Bob’s Story: Patient Focuses on Advanced Treatments with a Positive Attitude

Multiple Myeloma

Bob Parsons was working as a builder and owned several dump trucks with his son, while tending to their 23-acre family farm in Johnstown, Ohio.  Living a very busy life with three adult children and six grandchildren – no time to worry about cancer. But he couldn’t keep ignoring the pain he felt in his left shoulder.

 “It all started when Bob was loading hay for the cows, he tried to get out of the loader and slipped and fell,” says Beth.  The pain continued and they tried everything from chiropractic care to physical therapy and even acupuncture. Bob knew something was wrong when he couldn’t get up from the acupuncture table. 

“It was frustrating to see Bob in so much pain and unable to do his daily activities,” Beth added. She demanded an MRI with contrast to figure out what was causing his pain.

Unfortunately, the MRI showed something was in fact there and they were referred to The Zangmeister Cancer Center.  Bob and Beth called and made an appointment with The Zangmeister Cancer Center.  She explained, “Dr. Zangmeister is well known in the Columbus area.  He has a phenomenal reputation in the community.”

“I was fairly certain that Mr. Parsons had multiple myeloma after seeing his MRI and the lesions on his spine, as well as the painful symptoms he was presenting with,” said Medical Oncologist Dr. Jeanna Knoble. She added, “I knew we needed to do a complete work up and get him started with treatments but at that moment my main concern was helping to relieve his pain.”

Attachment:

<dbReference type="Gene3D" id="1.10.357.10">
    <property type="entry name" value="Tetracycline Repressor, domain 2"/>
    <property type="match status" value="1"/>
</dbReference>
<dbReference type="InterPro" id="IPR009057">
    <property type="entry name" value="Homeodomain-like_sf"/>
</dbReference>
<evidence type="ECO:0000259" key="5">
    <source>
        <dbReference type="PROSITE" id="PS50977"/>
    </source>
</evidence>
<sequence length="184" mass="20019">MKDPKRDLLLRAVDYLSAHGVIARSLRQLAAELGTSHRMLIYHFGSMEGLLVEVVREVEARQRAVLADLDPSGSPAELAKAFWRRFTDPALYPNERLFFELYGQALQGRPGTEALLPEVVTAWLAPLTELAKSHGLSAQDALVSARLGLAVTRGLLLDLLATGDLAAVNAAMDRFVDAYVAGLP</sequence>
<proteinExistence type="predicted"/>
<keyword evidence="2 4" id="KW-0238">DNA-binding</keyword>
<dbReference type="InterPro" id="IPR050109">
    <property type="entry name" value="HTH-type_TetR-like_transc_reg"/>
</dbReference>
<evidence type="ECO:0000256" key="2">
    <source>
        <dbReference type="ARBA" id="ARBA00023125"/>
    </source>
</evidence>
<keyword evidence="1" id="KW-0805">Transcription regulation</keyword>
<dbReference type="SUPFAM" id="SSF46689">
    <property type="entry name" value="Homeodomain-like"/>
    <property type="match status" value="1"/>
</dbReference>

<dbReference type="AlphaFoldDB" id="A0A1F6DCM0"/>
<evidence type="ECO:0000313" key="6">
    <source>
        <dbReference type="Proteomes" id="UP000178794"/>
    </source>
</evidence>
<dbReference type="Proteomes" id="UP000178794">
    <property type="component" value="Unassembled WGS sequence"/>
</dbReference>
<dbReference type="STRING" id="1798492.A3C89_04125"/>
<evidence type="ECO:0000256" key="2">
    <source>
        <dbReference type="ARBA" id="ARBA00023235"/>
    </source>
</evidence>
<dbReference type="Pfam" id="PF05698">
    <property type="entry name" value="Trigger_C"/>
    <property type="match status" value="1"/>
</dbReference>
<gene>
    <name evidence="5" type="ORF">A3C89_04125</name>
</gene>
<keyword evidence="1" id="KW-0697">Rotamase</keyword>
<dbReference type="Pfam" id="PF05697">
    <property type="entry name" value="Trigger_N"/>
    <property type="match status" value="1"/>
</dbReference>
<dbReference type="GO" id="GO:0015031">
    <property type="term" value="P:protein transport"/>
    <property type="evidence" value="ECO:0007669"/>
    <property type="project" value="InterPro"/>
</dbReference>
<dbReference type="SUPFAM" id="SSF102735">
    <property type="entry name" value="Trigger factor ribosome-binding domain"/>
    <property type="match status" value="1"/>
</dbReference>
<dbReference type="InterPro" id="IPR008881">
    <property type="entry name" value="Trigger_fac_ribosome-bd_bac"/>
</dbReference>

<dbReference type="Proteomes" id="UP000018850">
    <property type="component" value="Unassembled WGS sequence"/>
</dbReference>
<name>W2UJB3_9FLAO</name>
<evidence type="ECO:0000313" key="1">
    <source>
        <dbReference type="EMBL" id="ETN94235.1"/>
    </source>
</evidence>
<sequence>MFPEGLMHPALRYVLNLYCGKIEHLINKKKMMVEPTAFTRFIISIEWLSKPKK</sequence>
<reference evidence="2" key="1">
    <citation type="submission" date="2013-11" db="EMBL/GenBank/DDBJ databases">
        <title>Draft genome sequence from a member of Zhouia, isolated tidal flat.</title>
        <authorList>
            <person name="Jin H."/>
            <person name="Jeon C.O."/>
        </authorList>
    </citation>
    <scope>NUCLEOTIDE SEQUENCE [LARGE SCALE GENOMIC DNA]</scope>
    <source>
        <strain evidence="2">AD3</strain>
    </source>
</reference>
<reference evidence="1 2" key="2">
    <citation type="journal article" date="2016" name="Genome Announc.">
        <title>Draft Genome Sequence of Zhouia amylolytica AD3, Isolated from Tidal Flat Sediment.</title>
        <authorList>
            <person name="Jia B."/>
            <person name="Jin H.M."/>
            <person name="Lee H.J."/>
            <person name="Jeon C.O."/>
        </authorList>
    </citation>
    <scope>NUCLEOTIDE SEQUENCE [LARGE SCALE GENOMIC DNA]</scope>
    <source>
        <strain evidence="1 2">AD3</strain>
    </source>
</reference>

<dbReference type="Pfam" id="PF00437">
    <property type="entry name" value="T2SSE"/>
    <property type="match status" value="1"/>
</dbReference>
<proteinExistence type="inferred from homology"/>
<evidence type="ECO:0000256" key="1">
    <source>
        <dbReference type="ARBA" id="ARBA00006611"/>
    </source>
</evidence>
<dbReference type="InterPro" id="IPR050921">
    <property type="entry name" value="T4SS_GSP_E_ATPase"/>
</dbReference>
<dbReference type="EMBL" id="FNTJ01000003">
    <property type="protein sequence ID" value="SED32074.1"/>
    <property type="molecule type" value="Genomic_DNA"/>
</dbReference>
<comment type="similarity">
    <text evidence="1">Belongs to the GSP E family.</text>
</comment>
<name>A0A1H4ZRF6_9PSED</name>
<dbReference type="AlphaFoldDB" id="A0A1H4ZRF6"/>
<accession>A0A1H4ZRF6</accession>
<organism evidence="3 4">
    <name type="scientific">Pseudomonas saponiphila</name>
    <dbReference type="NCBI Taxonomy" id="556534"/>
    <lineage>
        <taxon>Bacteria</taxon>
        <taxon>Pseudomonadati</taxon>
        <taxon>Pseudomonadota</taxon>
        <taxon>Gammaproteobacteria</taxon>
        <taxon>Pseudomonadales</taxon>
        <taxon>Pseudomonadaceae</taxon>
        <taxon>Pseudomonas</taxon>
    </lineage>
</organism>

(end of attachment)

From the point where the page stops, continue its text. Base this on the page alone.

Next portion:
Even though multiple myeloma is the second most common form of blood cancer, many people have never heard of it.  Approximately 60,000 people in the U.S. have multiple myeloma with 20,000 new cases diagnosed each year.

Beth did her research and knew that Bob was very lucky to be diagnosed at an early stage, as most that are diagnosed with multiple myeloma are already in kidney failure.

As most Americans were preparing for a Memorial Day celebration, they were just hoping to get Bob’s treatments started as soon as possible.  To their surprise, the Zangmeister Cancer Center called and scheduled him right away.  Bob was seen that Friday before the holiday weekend. 

Beth said one of the things that makes the Zangmeister Cancer Center so great is that everything is under one roof.  “They don’t send us around to 500 different places; blood tests, X-rays, PET scans, infusion treatments, specialty oral pharmacy — everything is there conveniently located for the patient and caregiver.” 

Living with cancer now for six years, Bob has experienced a variety of chemotherapy and radiation treatments which keep his disease at bay.   The physicians and staff at Zangmeister Cancer Center never give up.

Beth stated, “Dr. Knoble really focuses on the overall quality of life for her patients.” Dr. Knoble explained to them, there are so many new therapies and life extension is possible due to advancements in cancer treatments. 

“Sometimes we sound like a Pollyanna, we could sit around and whine and cry, and Bob could say why me, but we don’t want to live like that.”  Beth exclaimed, “we keep focused on his current treatments, with his next big adventure being a stem cell transplant and keep a positive attitude that it will be successful!”

Patient treated at:

Note:  Cancer patient outcomes and experiences may vary, even for those with the same type of cancer. An individual patient’s story should not be used as a prediction of how another patient will respond to treatment.